Victims of miscarriages of justice faced the prospect of longer times behind bars as the Criminal Cases Review Commission struggles to cope with applications running at 50% higher for the second year on the run.
Two years ago the watchdog simplified its application form in an effort to assist prisoners with literacy problems and, as a result, the CCRC which usually receives less than a thousand applications every year, received 1,470 applications last year and 1,625 the previous year. In its annual report presented to Parliament last week, the embattled watchdog confirmed what it called a ‘permanent upward shift’ in the volume of applications.
The CCRC has repeatedly called for more funding and in 2008 the retiring chair Graham Zellick went so far as to call staff ‘angry and dispirited’ as a result of the pressures on the organisation. As reported on the JusticeGap earlier in the year, the present £5.1m budget is 25% less in real terms than it was when Zellick issued his warning predicting ‘melancholic challenges’ for his successor.
Although the chair Richard Foster welcomed ‘the modest increase’ of £450,000 for the last two years to assist with the dramatic surge – ‘the first such increases we have had for the best part of the decade’.
‘But the blunt fact is that with applications to the Commission running at 50% higher than a decade ago, a much more significant increase is needed if we are not to face lengthening queues, unsatisfied applicants and miscarriages of justice left unaddressed.’
Richard Foster, CCRC chair
According to Richard Foster, the group’s ‘two key challenges’ were funding and threats to its section 17 powers. The Criminal Appeal Act 1995, s17 was introduced to give the CCRC unprecedented power to force public bodies to release documents and materials in connection with investigations. However a major limitation the full implications of, not anticipated in the mid-1990s when the CCRc was established, is that section 17 does not cover private documents. ‘A large number of organisations which were in the public sector when we were set up are now in the private sector, including former local authority care homes and forensic science services,’ said Foster. Successive governments had promised to extend its powers to cover the private sector but so far had ‘failed to deliver on this promise’, he added.
Foster also flagged up the to the ‘controversial changes to the criminal legal aid regime’. ‘We will be keeping a weather eye on the applications we receive in the next few years to see whether cuts to criminal legal aid have a discernible impact on the number or type of cases that we refer for appeal,’ he said.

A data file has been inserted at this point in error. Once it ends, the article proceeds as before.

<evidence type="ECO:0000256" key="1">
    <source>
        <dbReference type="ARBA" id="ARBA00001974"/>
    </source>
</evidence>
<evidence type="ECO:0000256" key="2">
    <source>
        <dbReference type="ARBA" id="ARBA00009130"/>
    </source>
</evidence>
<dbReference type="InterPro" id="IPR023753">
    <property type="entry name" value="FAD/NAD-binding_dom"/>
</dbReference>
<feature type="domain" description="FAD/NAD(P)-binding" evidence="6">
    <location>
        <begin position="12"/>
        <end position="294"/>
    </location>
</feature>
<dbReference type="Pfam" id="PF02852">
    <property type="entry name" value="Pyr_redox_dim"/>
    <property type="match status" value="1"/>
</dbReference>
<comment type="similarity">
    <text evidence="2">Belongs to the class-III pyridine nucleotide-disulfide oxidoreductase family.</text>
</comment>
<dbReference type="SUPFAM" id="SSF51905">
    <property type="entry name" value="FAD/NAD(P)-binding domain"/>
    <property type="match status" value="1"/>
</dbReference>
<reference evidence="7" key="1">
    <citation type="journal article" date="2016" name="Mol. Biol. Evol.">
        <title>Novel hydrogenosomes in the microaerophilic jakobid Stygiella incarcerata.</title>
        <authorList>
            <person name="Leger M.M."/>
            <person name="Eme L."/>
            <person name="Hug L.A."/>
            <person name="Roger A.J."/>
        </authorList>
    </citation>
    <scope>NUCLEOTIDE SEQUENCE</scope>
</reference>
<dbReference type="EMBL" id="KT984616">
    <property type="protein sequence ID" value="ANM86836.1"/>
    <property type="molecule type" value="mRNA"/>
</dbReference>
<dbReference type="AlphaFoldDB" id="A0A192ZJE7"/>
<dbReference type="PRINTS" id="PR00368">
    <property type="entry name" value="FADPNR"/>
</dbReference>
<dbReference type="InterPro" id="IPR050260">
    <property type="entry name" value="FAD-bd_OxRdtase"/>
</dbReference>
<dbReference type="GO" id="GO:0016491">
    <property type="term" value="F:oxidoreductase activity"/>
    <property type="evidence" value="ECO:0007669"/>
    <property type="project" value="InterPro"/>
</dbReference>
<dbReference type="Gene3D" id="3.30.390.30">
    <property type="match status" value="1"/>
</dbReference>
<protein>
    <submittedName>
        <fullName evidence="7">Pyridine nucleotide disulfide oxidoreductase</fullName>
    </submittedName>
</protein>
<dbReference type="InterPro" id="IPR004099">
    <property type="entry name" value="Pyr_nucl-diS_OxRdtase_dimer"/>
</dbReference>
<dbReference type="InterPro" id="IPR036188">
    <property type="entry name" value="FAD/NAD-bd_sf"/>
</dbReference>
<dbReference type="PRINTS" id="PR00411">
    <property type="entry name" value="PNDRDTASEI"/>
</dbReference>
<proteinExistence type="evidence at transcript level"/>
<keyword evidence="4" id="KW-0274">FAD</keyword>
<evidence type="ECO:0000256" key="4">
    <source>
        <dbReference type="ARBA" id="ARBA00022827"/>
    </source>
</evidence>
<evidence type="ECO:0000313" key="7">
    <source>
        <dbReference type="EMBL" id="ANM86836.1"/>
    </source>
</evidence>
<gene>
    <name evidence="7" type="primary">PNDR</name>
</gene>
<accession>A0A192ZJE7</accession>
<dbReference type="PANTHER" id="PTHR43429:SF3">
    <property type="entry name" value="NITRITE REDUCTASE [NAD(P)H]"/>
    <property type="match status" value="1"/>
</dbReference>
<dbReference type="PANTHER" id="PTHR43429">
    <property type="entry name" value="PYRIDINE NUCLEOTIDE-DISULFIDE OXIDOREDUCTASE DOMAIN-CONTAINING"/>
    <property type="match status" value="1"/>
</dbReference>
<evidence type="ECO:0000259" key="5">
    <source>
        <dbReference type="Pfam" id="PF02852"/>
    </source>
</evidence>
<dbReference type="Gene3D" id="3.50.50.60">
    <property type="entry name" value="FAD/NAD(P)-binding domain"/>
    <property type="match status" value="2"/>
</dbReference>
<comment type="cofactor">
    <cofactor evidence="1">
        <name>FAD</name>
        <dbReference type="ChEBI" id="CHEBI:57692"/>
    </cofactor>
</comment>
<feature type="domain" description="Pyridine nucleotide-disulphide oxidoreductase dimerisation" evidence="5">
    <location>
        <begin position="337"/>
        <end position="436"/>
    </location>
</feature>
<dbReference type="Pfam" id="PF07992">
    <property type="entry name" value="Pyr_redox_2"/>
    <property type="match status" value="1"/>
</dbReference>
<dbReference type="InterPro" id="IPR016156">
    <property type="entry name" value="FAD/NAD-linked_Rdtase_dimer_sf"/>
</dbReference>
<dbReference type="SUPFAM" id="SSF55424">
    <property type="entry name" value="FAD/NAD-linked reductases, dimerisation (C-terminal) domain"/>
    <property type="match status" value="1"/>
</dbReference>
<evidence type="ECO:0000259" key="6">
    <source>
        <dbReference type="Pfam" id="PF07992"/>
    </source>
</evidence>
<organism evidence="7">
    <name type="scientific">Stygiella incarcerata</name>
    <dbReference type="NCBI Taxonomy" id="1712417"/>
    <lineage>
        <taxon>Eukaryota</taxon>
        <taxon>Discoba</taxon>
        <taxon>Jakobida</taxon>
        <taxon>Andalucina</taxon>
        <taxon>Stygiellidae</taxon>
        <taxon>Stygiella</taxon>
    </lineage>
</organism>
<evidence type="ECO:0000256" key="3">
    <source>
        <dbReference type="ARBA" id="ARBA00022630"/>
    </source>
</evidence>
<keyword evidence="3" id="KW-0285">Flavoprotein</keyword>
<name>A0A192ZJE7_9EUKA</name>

A total of 31 referrals were listed to be heard in the appeal courts during 2013/14. Of the 30 cases that proceeded to appeal, 22 appeals were allowed and eight were dismissed – meaning appeals were allowed in 73% of the referrals (up on the long-term average of 70%). Critics have long argued that the figure should be closer to 55% to better reflect the statutory test for referrals (that there was a ‘real possibility’ the conviction would be overturned).
The CCRC annual report quoted Master Egan QC, registrar of Criminal Appeals, in his overview of the year published in September 2013. Egan called the Court of Appeal’s relationship with the CCRC was ‘a strong one’.
‘Where the Commission refers a case it should be emphasised that our Court does not always quash the matter referred. This is as it should be; were it to be otherwise, it would be an indication that the Commission was setting the bar too high.’
Master Egan QC
Waiting times for prisoners’ applications, always a stress point for the CCRC, were significantly high. According to the annual report, its target time for allocating cases where the applicant is in custody is less than 26 weeks – in 2003/14 the actual average time was 35 weeks.
Meanwhile the watchdog has responded to criticisms on the JusticeGap following the Supreme Court ruling in the Kevin Nunn case in relation to post conviction disclosure. Inside Justice director Louise Shorter said that the judgment placed ‘an important new duty‘ on the Commission ‘not to refuse arbitrarily to investigate cases’. Shorter cited the case of Victor Nealon.
Justin Hawkins, the CCRC’s head of communication, insisted that this was ‘not a new duty, but a continuation of the position as it has always been at the CCRC’.
‘Contrary to what has recently been suggested on Justice Gap, our inquiries are not now and never have been, limited to cases where it has already been demonstrated there is a reasonable prospect that a conviction will be quashed – a limit of that kind would be ridiculous and totally contrary to the point and the ethos of the CCRC.’
Hawkins said that if the work proposed had ‘a reasonable prospect of yielding a result, and if the possible results, considered at their highest, could be meaningful in the relation to the safety of the conviction then, quite simply, we will get the work done’. ‘What we tend to resist are proposals for purely speculative testing where it is a finger in the wind with no rationale based on the likely probative value of the work. We make no apology for that,’ he said.
Jon is editor of the Justice Gap. He is a freelance journalist. Jon's books include The First Miscarriage of Justice (Waterside Press, 2014), The Justice Gap (LAG, 2009) and People Power (Daily Telegraph/LawPack, 2008). Jon is a journalism lecturer at Winchester University and a visiting senior fellow in access to justice at the University of Lincoln. He is twice winner of the Bar Council's journalism award (2015 and 2005) and is shortlisted for this year's Criminal Justice Alliance's journalism award